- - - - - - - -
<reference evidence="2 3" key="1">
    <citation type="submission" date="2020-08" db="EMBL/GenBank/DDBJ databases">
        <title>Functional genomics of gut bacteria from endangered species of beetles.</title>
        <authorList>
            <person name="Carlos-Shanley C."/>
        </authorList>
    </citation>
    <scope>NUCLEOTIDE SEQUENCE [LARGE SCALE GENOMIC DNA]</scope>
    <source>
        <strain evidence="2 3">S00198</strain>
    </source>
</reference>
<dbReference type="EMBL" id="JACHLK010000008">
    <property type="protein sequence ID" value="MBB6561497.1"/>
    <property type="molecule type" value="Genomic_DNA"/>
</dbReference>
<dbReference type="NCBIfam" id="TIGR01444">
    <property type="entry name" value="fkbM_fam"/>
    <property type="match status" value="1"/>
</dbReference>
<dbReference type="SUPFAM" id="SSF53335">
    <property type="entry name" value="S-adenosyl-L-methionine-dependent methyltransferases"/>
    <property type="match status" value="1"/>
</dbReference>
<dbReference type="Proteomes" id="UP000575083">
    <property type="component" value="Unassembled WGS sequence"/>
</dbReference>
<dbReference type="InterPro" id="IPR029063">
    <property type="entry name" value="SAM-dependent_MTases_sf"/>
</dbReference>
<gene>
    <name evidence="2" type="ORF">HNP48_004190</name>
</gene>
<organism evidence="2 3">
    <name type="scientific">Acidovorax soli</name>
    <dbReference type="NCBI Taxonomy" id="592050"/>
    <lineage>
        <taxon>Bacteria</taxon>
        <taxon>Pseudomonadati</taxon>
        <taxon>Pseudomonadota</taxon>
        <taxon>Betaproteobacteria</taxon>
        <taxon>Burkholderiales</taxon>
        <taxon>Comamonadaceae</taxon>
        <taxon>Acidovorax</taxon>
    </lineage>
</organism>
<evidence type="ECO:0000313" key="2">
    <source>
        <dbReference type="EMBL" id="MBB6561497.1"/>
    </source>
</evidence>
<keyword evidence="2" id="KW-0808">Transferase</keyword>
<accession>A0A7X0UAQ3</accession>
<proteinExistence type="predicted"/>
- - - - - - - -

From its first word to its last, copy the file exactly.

<reference evidence="2 3" key="1">
    <citation type="submission" date="2020-08" db="EMBL/GenBank/DDBJ databases">
        <title>Functional genomics of gut bacteria from endangered species of beetles.</title>
        <authorList>
            <person name="Carlos-Shanley C."/>
        </authorList>
    </citation>
    <scope>NUCLEOTIDE SEQUENCE [LARGE SCALE GENOMIC DNA]</scope>
    <source>
        <strain evidence="2 3">S00198</strain>
    </source>
</reference>
<dbReference type="EMBL" id="JACHLK010000008">
    <property type="protein sequence ID" value="MBB6561497.1"/>
    <property type="molecule type" value="Genomic_DNA"/>
</dbReference>
<dbReference type="NCBIfam" id="TIGR01444">
    <property type="entry name" value="fkbM_fam"/>
    <property type="match status" value="1"/>
</dbReference>
<dbReference type="SUPFAM" id="SSF53335">
    <property type="entry name" value="S-adenosyl-L-methionine-dependent methyltransferases"/>
    <property type="match status" value="1"/>
</dbReference>
<dbReference type="Proteomes" id="UP000575083">
    <property type="component" value="Unassembled WGS sequence"/>
</dbReference>
<dbReference type="InterPro" id="IPR029063">
    <property type="entry name" value="SAM-dependent_MTases_sf"/>
</dbReference>
<gene>
    <name evidence="2" type="ORF">HNP48_004190</name>
</gene>
<organism evidence="2 3">
    <name type="scientific">Acidovorax soli</name>
    <dbReference type="NCBI Taxonomy" id="592050"/>
    <lineage>
        <taxon>Bacteria</taxon>
        <taxon>Pseudomonadati</taxon>
        <taxon>Pseudomonadota</taxon>
        <taxon>Betaproteobacteria</taxon>
        <taxon>Burkholderiales</taxon>
        <taxon>Comamonadaceae</taxon>
        <taxon>Acidovorax</taxon>
    </lineage>
</organism>
<evidence type="ECO:0000313" key="2">
    <source>
        <dbReference type="EMBL" id="MBB6561497.1"/>
    </source>
</evidence>
<keyword evidence="2" id="KW-0808">Transferase</keyword>
<accession>A0A7X0UAQ3</accession>
<proteinExistence type="predicted"/>